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As Dickens might have said - it was the driest of times, it was the wettest of times, it was the spring of hope, it was the winter of despair. In the superlative degree of comparison, for me 2015 had some extreme experiences. I was abroad for a considerable part of the year - over five months in all. At this stage of Marilyn bagging it is a mopping-up exercise and, despite previous planning not to get in this situation, it does involve many single far-from-anywhere and over 600m high hills. Gone are the multiple-Marilyns-in-a-day days, although it is good to be able to add Simms to the simmering pot. So, is it any wonder that I only managed to add 75?
January was not too bad. Plenty of snow underfoot with a few quite nice days. I avoided the apparently wet late winter and early spring by spending almost three months wandering around Australia, New Zealand and Java, bagging Ultras and P1000s. Some of them were volcanoes, most of them recently dormant although Merapi, in Java, was still steaming from a major eruption in 2010.
I came back to Britain in time to spend May and early June bagging north-western Scottish Marilyns, with some Humping and Sibbing boat trips from Mull. Although it has an interesting little scramble to find the summit, the main attraction of Dutchman's Cap remains its view from elsewhere. And then there was the astonishing synchronised table serving at the Ardfern Marhof dinner.
Then it was time to escape the British weather to experience an unusually long period of almost continuous sunshine (over two months) in Liechtenstein, Austria, Italy and France, bagging yet more Ultras and P1000s.
I did not really want to come home. I was not looking forward to experiencing yet another aborted trip to St Kilda. Three years running of curtailing my European travels was enough. I decided that this was going to be the final bid and, if it failed, I would just book myself on one of the tourist boat trips from Skye and be satisfied with Conachair. I did not even bother to book a CalMac ferry and I just hovered on Skye, bagging Humps as featured in the new film version of Shakespeare's Macbeth.
Then came the call - the swell was promising to be not too bad at the tail-end of the week. Still thinking I was wasting the fare I went over to Harris and, to my surprise, we had a window of calm weather long enough to bag all four of the islands - mainly with the A-team of Rick Salter, Jenny Hatfield, Richard Tibbetts and myself. I had done it and would never have to go through the process again. I had finished with St Kilda. I was satisfied - after all, just Conachair would have been enough. I had seen the stacks and they looked impossible.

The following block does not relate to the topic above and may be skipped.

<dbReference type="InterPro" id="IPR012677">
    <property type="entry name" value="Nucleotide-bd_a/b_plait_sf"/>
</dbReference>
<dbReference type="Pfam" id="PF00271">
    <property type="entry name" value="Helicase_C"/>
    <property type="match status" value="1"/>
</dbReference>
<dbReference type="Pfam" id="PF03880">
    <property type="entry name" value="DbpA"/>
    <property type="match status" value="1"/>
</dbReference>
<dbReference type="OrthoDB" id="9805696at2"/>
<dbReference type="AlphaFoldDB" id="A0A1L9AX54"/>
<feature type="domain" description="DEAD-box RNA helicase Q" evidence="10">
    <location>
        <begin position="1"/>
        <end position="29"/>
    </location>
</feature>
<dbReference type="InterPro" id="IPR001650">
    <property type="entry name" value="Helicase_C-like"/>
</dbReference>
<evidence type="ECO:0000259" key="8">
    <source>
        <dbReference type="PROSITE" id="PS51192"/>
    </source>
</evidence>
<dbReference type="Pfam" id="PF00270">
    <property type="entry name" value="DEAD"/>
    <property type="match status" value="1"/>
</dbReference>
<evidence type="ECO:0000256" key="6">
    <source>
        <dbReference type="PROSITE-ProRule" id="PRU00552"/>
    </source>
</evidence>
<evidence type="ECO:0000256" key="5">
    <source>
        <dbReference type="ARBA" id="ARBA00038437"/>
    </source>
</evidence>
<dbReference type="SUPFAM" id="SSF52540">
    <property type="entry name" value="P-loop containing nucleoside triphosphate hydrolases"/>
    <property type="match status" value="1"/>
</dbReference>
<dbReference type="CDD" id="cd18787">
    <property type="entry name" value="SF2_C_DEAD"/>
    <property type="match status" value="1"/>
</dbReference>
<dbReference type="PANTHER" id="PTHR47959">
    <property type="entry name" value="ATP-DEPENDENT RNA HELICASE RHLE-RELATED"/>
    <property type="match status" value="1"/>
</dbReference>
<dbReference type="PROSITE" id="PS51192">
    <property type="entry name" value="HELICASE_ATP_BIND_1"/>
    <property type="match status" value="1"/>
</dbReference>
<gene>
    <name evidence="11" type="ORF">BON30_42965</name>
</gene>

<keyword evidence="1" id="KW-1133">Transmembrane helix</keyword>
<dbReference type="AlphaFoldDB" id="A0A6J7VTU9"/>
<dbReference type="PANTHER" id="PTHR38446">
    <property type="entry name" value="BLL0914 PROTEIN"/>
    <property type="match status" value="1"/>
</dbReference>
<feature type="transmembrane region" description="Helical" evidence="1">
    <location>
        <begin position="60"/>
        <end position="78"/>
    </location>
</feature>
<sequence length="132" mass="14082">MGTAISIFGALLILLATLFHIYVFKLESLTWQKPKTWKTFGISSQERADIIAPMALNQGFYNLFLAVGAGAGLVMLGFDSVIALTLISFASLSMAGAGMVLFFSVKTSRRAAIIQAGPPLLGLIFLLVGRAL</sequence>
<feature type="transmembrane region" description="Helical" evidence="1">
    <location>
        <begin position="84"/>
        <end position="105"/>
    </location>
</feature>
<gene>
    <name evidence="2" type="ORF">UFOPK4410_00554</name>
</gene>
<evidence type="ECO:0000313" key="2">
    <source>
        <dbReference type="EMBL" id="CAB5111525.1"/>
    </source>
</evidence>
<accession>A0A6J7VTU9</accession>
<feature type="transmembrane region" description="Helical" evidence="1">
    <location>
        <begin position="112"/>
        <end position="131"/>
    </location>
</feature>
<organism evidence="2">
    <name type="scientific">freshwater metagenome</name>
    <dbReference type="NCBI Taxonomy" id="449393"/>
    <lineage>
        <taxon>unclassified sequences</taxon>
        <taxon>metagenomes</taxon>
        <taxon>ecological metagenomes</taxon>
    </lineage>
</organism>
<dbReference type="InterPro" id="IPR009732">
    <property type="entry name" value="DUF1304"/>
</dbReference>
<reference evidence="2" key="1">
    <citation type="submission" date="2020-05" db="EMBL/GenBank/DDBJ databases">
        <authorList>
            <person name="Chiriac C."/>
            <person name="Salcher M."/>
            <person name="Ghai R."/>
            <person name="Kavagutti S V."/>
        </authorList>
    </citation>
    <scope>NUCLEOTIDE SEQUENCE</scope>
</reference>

It was back to the mainland and working through those remote north-western Scotland Marilyns that remained. In the midst of daily forays in Strathfarrar, a call came from Rick Salter saying that later in the week there was a forecast for a couple of days of fine weather with little sea swell, and was I interested in bagging the stacks? I should have said no. I could not afford the cost or the disappointment of not being able to summit and we were supposed to be going to Balmoral anyway. However, the disease of summit fever clouded my judgement.
The stacks proved to be a great place to practice abseiling with the aforementioned A-team. And I joined that select group of people who go from having never been to St Kilda to summiting all six Marilyns within a period of four weeks.
Hey, is that a satellite? Maybe we climbed up a bit too high this time.
I had to work hard on myself to avoid bathos setting in. The remains of the planned week in Balmoral was spent largely Hump and Simm bagging and repeating Marilyns wanted by others. Once back on my own I managed a few more Marilyns in early November, around Drumochter.
The Baggerrambles weekend at Porthmadog meant joining in other people's various landmark bids, for example Anne Bunn on her final mainland Marilyn and Lorna Smith on her Hall of Fame entry. I headed back to Scotland with the intention of bagging a few more Marilyns. However, the decision by the Met Office to give human names to storms seems to have boosted their egos and encouraged them to come out to parade.
My plans for 2016 include finishing the Marilyns, working on those hills that happen to be both Simms and Humps, spending a long summer bagging Alpine Ultras and P1000s and launching RHSoc.
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